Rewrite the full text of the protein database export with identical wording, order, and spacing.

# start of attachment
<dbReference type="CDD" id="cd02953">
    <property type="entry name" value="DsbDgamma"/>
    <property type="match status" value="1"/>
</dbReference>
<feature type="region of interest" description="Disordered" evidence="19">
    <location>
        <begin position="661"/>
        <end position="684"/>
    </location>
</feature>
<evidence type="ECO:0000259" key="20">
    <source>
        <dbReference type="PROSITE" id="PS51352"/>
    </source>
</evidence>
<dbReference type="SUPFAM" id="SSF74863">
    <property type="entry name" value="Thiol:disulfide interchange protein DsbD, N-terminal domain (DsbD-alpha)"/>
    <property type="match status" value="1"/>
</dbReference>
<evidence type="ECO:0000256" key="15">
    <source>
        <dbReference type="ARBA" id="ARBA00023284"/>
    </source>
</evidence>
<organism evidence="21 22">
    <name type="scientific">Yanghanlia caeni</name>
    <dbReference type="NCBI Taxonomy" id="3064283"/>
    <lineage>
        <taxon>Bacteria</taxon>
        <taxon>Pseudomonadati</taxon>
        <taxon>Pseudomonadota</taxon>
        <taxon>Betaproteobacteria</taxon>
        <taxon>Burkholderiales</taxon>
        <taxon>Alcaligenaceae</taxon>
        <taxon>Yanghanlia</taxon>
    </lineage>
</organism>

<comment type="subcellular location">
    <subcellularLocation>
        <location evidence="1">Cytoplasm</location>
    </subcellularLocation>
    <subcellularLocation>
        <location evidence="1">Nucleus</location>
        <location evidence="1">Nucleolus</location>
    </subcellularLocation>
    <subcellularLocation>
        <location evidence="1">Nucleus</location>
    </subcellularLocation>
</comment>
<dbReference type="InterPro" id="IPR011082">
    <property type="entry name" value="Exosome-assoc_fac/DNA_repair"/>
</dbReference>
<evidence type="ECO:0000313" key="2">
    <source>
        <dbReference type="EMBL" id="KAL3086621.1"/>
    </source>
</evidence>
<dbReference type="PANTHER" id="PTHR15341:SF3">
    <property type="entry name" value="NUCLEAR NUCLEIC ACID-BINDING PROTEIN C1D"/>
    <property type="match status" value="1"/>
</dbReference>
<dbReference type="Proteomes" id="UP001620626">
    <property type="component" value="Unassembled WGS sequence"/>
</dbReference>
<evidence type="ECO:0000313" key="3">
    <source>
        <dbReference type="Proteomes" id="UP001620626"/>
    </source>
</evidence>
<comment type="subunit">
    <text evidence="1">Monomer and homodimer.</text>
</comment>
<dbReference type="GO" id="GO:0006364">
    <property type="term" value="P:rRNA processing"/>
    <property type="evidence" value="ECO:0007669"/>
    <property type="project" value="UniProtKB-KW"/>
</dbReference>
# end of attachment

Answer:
<dbReference type="CDD" id="cd02953">
    <property type="entry name" value="DsbDgamma"/>
    <property type="match status" value="1"/>
</dbReference>
<feature type="region of interest" description="Disordered" evidence="19">
    <location>
        <begin position="661"/>
        <end position="684"/>
    </location>
</feature>
<evidence type="ECO:0000259" key="20">
    <source>
        <dbReference type="PROSITE" id="PS51352"/>
    </source>
</evidence>
<dbReference type="SUPFAM" id="SSF74863">
    <property type="entry name" value="Thiol:disulfide interchange protein DsbD, N-terminal domain (DsbD-alpha)"/>
    <property type="match status" value="1"/>
</dbReference>
<evidence type="ECO:0000256" key="15">
    <source>
        <dbReference type="ARBA" id="ARBA00023284"/>
    </source>
</evidence>
<organism evidence="21 22">
    <name type="scientific">Yanghanlia caeni</name>
    <dbReference type="NCBI Taxonomy" id="3064283"/>
    <lineage>
        <taxon>Bacteria</taxon>
        <taxon>Pseudomonadati</taxon>
        <taxon>Pseudomonadota</taxon>
        <taxon>Betaproteobacteria</taxon>
        <taxon>Burkholderiales</taxon>
        <taxon>Alcaligenaceae</taxon>
        <taxon>Yanghanlia</taxon>
    </lineage>
</organism>

<comment type="subcellular location">
    <subcellularLocation>
        <location evidence="1">Cytoplasm</location>
    </subcellularLocation>
    <subcellularLocation>
        <location evidence="1">Nucleus</location>
        <location evidence="1">Nucleolus</location>
    </subcellularLocation>
    <subcellularLocation>
        <location evidence="1">Nucleus</location>
    </subcellularLocation>
</comment>
<dbReference type="InterPro" id="IPR011082">
    <property type="entry name" value="Exosome-assoc_fac/DNA_repair"/>
</dbReference>
<evidence type="ECO:0000313" key="2">
    <source>
        <dbReference type="EMBL" id="KAL3086621.1"/>
    </source>
</evidence>
<dbReference type="PANTHER" id="PTHR15341:SF3">
    <property type="entry name" value="NUCLEAR NUCLEIC ACID-BINDING PROTEIN C1D"/>
    <property type="match status" value="1"/>
</dbReference>
<dbReference type="Proteomes" id="UP001620626">
    <property type="component" value="Unassembled WGS sequence"/>
</dbReference>
<evidence type="ECO:0000313" key="3">
    <source>
        <dbReference type="Proteomes" id="UP001620626"/>
    </source>
</evidence>
<comment type="subunit">
    <text evidence="1">Monomer and homodimer.</text>
</comment>
<dbReference type="GO" id="GO:0006364">
    <property type="term" value="P:rRNA processing"/>
    <property type="evidence" value="ECO:0007669"/>
    <property type="project" value="UniProtKB-KW"/>
</dbReference>